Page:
November 22, 2014

Tales of the Unsung Heroes

wine-(3).jpgThey descend upon Naples with the determination of an army—and the enthusiasm of an elementary school field trip.

By the time the last drop of wine is savored, more than 450 volunteers will have pulled off another spectacular Naples Winter Wine Festival, adding to the staggering pot—$69.5 million raised since 2001—to improve the lives of underprivileged and at-risk children.

In pre-festival preparation alone, more than 150 volunteers spend hundreds of hours completing 32 major projects. Then comes the three-day festival, kicking off Friday, Feb. 6, with this year’s theme of "Dreams Do Come True."

Marilyn Postle Tiburski, the festival’s volunteer coordinator, is one of seven paid employees. She has built up the pre-festival volunteer base from about 50 people four years ago, a mix of retirees and workers whose employers encourage community service.

"This couldn’t be done without them," Tiburski says.

Long-distance volunteers

Tiburski says 44 of the wine festival volunteers come from out of town. When winter weather slows things down in Linville, N.C., about half a dozen employees of Linville Ridge Country Club owner Scott Lutgert—the one and the same Naples real estate developer and wine festival trustee—head south for about two weeks to volunteer.

It all started when Lutgert asked Gary Johnston, then-general manager of the country club, to work at Lutgert’s first vintner dinner. "I came back and rallied enough interest to come as a team, from my excitement working with some of America’s finest chefs and meeting some of the finest vintners," Johnston says.

Natalie Watson, a Linville Ridge realtor, began volunteering four years ago from early December through late February. She coordinates wine inventory and delivery for festival events including vintner dinners, auction, after-party and brunch.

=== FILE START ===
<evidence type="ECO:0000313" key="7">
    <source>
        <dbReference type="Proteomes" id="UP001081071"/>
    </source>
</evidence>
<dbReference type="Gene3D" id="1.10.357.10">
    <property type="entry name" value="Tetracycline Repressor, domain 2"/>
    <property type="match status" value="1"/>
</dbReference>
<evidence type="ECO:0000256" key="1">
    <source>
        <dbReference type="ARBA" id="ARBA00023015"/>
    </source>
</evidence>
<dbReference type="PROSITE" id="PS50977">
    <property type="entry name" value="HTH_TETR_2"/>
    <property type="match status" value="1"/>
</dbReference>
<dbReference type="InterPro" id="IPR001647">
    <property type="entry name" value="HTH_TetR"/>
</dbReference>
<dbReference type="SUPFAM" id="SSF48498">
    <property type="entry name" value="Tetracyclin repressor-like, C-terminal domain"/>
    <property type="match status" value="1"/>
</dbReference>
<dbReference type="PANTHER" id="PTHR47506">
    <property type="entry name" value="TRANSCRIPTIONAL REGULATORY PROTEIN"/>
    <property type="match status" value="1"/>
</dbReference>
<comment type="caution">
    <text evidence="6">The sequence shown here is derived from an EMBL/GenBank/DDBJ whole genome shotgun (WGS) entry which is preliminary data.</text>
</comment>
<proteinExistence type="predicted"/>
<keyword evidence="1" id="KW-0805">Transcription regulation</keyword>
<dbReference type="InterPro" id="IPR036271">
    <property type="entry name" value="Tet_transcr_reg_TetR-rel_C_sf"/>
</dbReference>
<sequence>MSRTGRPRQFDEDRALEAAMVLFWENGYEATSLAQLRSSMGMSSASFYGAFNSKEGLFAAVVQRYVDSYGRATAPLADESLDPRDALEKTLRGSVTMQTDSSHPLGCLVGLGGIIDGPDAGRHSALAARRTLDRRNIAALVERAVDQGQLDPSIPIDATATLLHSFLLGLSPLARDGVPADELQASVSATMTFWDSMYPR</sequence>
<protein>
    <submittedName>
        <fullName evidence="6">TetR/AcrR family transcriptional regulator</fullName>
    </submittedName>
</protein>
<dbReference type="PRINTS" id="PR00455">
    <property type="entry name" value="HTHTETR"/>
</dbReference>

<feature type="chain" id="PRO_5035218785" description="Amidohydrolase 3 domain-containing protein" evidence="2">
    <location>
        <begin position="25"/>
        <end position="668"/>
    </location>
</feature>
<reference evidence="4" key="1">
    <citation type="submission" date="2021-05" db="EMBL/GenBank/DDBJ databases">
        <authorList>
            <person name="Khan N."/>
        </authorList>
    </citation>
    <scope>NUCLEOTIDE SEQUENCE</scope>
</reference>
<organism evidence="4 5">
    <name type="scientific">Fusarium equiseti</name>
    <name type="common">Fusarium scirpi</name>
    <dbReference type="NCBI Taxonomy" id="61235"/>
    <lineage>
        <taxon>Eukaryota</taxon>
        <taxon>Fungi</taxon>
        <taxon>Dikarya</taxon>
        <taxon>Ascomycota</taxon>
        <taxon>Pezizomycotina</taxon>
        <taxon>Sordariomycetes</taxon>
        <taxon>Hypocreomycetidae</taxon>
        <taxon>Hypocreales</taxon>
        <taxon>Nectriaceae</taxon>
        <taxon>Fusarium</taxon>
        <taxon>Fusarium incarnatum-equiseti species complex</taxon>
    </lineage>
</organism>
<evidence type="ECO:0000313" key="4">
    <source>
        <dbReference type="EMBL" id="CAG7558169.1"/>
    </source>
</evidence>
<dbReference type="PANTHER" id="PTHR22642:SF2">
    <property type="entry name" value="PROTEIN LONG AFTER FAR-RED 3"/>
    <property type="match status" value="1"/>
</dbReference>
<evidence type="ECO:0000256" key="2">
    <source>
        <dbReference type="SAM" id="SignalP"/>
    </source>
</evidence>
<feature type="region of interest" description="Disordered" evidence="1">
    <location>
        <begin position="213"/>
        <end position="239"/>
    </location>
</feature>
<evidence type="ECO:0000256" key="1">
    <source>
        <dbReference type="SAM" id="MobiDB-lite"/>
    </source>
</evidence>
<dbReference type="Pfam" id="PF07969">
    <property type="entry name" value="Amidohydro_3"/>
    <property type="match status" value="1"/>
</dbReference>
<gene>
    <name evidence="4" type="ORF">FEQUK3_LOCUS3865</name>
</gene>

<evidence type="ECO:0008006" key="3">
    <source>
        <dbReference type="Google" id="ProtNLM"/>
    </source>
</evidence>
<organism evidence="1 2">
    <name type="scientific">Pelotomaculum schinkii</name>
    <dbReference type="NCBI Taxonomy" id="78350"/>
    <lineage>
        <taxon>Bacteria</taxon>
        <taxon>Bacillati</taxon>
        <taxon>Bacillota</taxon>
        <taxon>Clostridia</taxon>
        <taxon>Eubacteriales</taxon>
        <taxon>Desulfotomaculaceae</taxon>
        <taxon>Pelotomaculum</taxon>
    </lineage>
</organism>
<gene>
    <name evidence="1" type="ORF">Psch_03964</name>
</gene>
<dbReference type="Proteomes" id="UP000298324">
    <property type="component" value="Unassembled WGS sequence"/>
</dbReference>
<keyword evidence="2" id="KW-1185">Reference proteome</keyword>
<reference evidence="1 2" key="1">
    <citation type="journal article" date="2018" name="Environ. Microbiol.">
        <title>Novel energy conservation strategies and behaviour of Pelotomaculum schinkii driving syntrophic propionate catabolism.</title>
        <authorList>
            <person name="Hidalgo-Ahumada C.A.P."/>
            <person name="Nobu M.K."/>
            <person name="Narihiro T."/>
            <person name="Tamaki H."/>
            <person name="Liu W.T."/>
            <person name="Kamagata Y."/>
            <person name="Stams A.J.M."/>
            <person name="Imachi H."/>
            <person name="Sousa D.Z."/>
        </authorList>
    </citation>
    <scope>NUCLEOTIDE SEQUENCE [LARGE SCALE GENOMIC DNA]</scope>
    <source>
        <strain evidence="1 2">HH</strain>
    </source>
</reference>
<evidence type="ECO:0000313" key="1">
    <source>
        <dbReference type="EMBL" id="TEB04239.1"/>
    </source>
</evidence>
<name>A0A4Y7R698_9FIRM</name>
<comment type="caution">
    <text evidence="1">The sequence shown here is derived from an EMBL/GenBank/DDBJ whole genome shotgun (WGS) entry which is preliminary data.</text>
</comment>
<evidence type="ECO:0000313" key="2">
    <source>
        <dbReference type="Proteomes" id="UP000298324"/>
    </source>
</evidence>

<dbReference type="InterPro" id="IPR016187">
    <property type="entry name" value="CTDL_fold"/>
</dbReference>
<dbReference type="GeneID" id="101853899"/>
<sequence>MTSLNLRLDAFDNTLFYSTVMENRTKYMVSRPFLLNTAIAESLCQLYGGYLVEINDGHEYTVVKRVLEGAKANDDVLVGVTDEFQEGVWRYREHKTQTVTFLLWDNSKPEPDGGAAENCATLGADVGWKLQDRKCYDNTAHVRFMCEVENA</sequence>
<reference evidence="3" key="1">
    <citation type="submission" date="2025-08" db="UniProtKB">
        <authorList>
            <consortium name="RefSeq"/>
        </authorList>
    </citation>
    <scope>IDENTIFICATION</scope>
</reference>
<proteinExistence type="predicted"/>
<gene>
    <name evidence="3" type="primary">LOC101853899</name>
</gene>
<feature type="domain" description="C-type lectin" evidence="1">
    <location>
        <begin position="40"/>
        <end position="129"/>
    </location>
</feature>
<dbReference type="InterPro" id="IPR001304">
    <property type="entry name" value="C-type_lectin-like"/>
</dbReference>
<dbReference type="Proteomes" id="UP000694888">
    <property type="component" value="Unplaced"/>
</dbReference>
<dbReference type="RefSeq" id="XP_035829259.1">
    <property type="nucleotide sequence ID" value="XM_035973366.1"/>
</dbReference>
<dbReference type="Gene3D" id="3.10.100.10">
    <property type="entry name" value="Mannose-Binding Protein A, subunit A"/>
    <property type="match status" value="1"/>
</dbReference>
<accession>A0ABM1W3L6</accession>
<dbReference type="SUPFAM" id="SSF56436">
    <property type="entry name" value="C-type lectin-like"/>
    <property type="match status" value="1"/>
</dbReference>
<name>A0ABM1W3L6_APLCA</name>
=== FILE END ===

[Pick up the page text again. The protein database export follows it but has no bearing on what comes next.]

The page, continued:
"Last year, we had 999 bottles just for the auction lot," she says. "There were over 3,000 bottles of wine. I make sure it gets from point A to point B. That’s where the Linville team comes into play."

Watson has so many duties during her three-month volunteer stint that it makes most full-time jobs seem leisurely. "In the back of your head, you’re so tired," she says. "But on Saturday, when you see everything at the auction, it all makes sense why you wake up at 4 in the morning and don’t go to bed until 2. You see the kids (who benefit from the money raised), hear their stories and forget about the long hours."

Quick Thinking and Connections

Fellow Linville volunteer Johnston is so committed to the festival that he’s not even letting a brain tumor get in the way. He expects to have medical clearance to do everything but drive. "I’ll be able to orchestrate and plan," he says.

And orchestrate he can, especially when things don’t go as planned. Johnston recalls one vintner dinner when the chef’s FedEx package containing all the specialty produce and meat got waylaid at a warehouse in Memphis, Tenn. "When those things happen, if you’re not familiar with Naples, you wouldn’t know where to turn," Johnston says.

Being a former Neapolitan and local dining industry insider until 1984, he immediately reached out to his connections. "I called everyone I’d ever done business with since the ’70s, and we pulled off a five-course menu, impromptu," he says. "We had to pair everything with the wines, and the vintners were happy."

The ironic pièce de résistance: One of the guests at the dinner that night was the CEO of FedEx.